In the super-stacked Lightweight division, Mark Bocek serves as a kind of measuring stick for those hoping to break into the top 15. He's become a reliable commodity since a rocky early start in the Ultimate Fighting Championship (UFC), where he was taken out by Frankie Edgar and then submitted by Mac Danzig.
Since then, Bocek has improved, showing serviceable striking along with a solid ground game on both ends. And he'll get another opportunity to showcase his evolving skills when he takes on John Alessio at UFC 145 tonight (April 21, 2012) at the Philips Arena in Atlanta, Georgia.
Alessio returns to the world's leading mixed martial arts (MMA) promotion as a substitute for Matt Wiman, and the Canadian has won 10 of his last 11 in an impressive streak to land the spot. Both men are grapplers to the core, using striking mainly to set up tie-ups and takedown attempts. Striking is a means to an end, which is putting foes on the mat and outworking them from there.
Follow me after the jump for a complete breakdown of the UFC 145 fight between Mark Bocek vs. John Alessio:
The biggest factor in this fight is Alessio's weight cut. Previously a Welterweight in a career that's spanned 48 fights back to 1998, he battled Pat Miletich in 2000 in his UFC debut, losing by arm bar. That's a testimony to his adaptability and persistence that he's been able to stay in the game at this level for this long.
However, given that he was a decent-sized 170-pounder, and his age (32), it's hard to see him making this cut without some serious impacts to his stamina. The weight-cutting trend in MMA has created a pressing trend for fighters to drop weight classes to get their foot in a door, usually to pry it open. But the track record of fighters dropping weight classes, especially well into long careers, is a rough one.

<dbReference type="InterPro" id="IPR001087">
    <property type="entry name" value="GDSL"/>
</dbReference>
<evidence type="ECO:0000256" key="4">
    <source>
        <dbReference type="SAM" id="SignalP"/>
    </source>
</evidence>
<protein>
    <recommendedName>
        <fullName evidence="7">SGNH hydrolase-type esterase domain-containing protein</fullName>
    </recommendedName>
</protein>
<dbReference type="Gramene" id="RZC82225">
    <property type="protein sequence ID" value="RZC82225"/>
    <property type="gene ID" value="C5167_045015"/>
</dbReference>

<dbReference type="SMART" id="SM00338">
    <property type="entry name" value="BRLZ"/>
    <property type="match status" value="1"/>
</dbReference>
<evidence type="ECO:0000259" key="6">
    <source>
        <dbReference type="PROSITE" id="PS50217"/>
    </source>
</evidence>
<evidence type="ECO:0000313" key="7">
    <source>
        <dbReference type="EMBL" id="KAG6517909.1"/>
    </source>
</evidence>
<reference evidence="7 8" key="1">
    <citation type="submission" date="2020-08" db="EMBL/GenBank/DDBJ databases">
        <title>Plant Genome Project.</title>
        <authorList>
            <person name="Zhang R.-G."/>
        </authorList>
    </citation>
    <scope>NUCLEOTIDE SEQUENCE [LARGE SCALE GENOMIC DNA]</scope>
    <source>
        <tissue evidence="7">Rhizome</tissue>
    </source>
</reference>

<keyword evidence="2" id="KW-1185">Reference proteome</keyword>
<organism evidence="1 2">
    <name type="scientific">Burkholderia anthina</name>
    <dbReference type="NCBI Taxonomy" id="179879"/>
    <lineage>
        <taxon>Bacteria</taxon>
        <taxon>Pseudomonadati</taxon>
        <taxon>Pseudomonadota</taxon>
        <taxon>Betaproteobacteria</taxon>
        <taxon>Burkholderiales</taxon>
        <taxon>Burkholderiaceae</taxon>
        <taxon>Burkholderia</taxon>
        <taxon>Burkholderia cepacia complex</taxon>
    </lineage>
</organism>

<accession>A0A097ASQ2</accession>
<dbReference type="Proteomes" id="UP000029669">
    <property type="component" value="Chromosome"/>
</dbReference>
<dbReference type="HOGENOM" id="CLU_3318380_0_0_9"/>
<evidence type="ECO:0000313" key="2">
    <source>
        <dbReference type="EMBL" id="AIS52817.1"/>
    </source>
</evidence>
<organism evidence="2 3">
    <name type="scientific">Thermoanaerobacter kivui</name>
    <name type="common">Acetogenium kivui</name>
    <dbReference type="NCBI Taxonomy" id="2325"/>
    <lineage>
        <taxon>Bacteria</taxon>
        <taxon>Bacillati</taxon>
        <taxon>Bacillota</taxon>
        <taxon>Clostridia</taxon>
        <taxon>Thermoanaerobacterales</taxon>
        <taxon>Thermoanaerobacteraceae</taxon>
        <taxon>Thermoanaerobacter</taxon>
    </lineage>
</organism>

Bocek pushes the pace against opponents and a fast start will definitely be to his advantage. Alessio's got to assert his size and strength advantage early and, if possible, land something big on the feet that will allow him to stun Bocek and then shoot for a takedown. Bocek's exceptionally spry and quick and will utilize lateral movement to set up angles and avoid damage on the feet -- any kind of a brawling, big-man fight is to Alessio's advantage, assuming he has the gas tank to sustain it.
If Alessio could make a reasonable cut to 155 pounds, I'd give him a good shot at beating Bocek. Alessio gave a prime Diego Sanchez an outstanding scrap several years ago, and strong and athletic enough to deny Bocek's edge in quickness and grappling pedigree.
However, everything points toward Bocek. He's been very active at a high level of competition, and win or lose, recent bouts have proven that Bocek is an exceptionally tough out. He'll feel out Alessio in the opening round and eventually wear down Alessio with a blend of simple one-two before transitioning into tie-ups, scrambles and takedowns. Over three rounds, it will prove too much, as Alessio tires down the stretch and absorbs increasing punishment from his back.
Bocek via unanimous decision
Be sure to join MMAmania.com this evening for LIVE, detailed UFC 145 results of all the "Jones vs. Evans" pay-per-view (PPV) action. It will include blow-by-blow coverage of the Facebook video stream, FX "Prelims" bouts, and of course, the PPV broadcast. We'll start RIGHT HERE at around 7:00 p.m. ET and carry straight on through early Sunday morning.
See you then!
Jason Probst can be reached at twitter.com/jasonprobst or firstname.lastname@example.org